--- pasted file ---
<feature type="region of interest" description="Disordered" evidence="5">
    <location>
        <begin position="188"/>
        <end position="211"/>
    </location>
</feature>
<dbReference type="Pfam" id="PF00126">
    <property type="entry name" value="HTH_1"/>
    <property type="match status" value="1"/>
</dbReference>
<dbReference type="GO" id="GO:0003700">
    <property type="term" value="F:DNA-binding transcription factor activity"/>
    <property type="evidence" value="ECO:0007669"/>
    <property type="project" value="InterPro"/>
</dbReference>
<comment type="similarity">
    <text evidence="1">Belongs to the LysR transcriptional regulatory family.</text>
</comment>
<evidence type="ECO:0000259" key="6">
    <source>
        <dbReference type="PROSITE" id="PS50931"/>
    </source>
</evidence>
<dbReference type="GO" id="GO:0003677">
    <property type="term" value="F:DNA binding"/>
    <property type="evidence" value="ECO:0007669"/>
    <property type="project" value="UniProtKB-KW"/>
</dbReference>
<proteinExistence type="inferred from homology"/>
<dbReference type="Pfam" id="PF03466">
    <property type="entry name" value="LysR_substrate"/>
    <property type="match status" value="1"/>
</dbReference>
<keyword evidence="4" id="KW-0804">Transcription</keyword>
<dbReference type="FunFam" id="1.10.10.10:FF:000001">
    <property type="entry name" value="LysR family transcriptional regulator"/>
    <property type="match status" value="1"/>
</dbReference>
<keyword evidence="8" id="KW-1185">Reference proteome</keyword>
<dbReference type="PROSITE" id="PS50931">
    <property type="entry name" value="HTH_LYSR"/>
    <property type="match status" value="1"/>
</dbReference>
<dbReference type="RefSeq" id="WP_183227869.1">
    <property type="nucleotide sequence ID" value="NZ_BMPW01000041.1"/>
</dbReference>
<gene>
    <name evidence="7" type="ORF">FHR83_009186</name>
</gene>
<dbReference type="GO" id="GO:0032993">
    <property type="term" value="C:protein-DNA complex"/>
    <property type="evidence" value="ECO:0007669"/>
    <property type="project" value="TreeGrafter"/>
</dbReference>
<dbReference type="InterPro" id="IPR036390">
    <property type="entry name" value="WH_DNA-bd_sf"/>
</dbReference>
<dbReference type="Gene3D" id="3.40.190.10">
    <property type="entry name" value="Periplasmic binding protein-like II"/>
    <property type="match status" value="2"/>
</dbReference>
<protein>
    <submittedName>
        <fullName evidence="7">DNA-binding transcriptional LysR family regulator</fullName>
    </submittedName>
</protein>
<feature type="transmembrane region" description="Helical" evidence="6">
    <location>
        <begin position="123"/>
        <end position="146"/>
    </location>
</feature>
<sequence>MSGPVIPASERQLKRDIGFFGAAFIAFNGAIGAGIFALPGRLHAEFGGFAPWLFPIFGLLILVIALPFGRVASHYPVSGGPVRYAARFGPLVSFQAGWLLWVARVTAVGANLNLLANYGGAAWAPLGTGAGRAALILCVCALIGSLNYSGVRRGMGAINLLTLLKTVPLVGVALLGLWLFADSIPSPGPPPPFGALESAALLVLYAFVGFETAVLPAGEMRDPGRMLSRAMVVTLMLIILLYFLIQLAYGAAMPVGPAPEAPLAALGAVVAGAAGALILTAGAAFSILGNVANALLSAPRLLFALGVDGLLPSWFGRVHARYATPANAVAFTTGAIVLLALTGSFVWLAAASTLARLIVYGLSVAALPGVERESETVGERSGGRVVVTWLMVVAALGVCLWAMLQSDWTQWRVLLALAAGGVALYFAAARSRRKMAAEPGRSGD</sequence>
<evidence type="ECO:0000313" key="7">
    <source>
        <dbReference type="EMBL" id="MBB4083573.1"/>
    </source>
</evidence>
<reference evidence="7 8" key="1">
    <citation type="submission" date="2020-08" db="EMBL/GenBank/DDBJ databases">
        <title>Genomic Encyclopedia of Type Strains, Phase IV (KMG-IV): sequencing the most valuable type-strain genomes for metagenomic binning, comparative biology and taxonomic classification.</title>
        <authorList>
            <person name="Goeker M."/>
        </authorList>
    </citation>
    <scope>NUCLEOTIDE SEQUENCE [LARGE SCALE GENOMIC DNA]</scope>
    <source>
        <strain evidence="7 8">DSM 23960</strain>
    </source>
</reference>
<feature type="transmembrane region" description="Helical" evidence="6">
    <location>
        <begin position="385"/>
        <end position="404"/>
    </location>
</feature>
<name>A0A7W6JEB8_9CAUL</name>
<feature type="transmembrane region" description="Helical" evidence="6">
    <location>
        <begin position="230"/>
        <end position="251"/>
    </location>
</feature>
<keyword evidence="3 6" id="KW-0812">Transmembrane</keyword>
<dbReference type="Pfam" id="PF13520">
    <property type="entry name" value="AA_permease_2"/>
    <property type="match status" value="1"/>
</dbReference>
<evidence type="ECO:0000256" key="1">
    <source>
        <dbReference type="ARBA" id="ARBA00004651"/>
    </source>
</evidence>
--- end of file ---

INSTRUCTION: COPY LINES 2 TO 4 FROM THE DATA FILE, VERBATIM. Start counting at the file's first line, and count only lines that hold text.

    <location>
        <begin position="188"/>
        <end position="211"/>